After docking at Wushan, home of George, our local guide, we boarded a ferry and headed up the Daning River, a tributary of the Yangtze. We were on our way to see the “Lesser Gorges.” It was a beautiful day, sunny and moderately cool. The further we traveled upstream, the clearer the weather became. For the first time since Tibet, we saw a bit of blue sky, enough, in fact, to “make a Dutchman’s britches,” as the old saying goes. It was a welcome sight.
We left the ferry and boarded a sampan to go up the Madu River, another tributary flowing through the three minor gorges. We saw sprightly monkeys on the shore and were treated to horn music that sounded like bagpipes from a local musician sitting high above us on the bank. Two women from a moored sampan serenaded us with local songs. Not to be outdone, our boatman donned the traditional palm leaf hat, and brandishing his bamboo pole, entertained us with more local folk music. He excelled and was at least the equal of a Venetian boatman on the Grand Canal.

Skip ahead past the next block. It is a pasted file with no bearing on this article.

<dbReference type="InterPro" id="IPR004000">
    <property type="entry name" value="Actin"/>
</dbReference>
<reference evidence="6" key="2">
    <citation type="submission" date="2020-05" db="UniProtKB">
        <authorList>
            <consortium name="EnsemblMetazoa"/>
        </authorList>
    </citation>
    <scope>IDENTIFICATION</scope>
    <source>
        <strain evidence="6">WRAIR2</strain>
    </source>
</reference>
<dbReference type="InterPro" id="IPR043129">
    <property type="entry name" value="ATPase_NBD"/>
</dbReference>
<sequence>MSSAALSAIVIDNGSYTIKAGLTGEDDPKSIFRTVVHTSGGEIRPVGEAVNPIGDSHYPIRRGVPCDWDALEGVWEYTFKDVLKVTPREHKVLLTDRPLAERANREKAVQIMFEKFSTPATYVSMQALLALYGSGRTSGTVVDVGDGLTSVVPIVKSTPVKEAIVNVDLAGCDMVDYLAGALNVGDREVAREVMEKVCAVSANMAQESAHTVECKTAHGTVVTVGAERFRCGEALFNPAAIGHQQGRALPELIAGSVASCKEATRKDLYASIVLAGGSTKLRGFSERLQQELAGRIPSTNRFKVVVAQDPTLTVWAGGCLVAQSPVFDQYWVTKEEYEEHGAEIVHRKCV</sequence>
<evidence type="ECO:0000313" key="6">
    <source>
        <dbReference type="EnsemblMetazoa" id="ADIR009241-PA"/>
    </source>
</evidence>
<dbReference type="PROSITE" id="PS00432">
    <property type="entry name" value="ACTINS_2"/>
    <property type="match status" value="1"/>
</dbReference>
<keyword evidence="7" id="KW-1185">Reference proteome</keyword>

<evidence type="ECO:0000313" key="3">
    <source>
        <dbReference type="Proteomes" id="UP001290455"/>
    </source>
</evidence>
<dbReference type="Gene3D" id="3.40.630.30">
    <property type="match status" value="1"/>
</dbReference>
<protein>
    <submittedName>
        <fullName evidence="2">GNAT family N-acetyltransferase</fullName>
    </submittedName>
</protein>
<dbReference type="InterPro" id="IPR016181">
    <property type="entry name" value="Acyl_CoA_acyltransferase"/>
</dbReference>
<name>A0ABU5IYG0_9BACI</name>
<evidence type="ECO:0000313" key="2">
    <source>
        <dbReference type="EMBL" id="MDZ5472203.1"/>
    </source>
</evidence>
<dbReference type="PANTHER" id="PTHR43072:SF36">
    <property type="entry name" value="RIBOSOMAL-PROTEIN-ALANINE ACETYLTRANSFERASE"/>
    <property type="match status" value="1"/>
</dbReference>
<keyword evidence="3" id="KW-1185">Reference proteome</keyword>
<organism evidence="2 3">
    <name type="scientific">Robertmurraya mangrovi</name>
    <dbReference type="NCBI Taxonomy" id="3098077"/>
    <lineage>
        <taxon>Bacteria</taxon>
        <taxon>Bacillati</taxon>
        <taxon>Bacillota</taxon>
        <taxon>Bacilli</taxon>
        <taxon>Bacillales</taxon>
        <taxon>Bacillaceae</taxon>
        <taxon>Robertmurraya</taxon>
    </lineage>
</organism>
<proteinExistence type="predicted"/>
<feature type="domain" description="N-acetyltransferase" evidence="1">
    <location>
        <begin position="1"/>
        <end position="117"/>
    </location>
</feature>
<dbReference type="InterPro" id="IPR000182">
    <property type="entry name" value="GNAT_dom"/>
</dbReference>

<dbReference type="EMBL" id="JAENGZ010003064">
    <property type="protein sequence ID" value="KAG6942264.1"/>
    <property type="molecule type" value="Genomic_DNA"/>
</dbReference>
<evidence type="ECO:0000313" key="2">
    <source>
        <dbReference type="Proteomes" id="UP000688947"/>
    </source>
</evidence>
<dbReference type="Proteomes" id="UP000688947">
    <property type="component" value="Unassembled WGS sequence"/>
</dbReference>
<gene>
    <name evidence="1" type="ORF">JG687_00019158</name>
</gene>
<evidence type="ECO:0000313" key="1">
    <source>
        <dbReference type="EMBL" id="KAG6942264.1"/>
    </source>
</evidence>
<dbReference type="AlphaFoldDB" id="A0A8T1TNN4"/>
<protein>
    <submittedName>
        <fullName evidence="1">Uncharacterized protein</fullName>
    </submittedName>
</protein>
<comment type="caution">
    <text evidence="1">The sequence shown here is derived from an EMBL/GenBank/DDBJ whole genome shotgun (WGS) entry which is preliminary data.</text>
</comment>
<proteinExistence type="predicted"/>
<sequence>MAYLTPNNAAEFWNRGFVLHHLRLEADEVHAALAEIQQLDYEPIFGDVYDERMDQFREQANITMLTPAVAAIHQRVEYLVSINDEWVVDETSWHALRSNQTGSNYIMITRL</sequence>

This excursion was delightful and we returned in good spirits to the Victoria Anna and lunch. Soon thereafter we entered the famous Wu Gorge, twenty-five miles long and considered the most beautiful of the three. Its twelve majestic peaks towered above us to a height of 4200 feet. We were enchanted by their romantic names (Fairy Peak, Immortals Gathering Peak, Climbing Dragon Peak etc.). In this area, there is a lot of coal mining. Along the banks, there were large stations for off-loading the coal onto barges. From another era, high up on the cliffs, we saw caves with large coffins containing the remains of the ancient Ba people.
Around 4:00, we entered the Xiling Gorge, the last of the Three Gorges and the longest at forty-one miles. At 5:00 Holly gave her last lecture on Chinese porcelain. This one focused on types of decoration for export wares. Interestingly, Chinese motifs were always a favorite and the mainstay of the China Trade. Following the lecture, Mike showed us a fascinating PBS film on the Civil War and Cultural Revolution. It was surprising to some of us that a film somewhat critical of the Revolution could be shown so freely. Mike told us that it was available everywhere.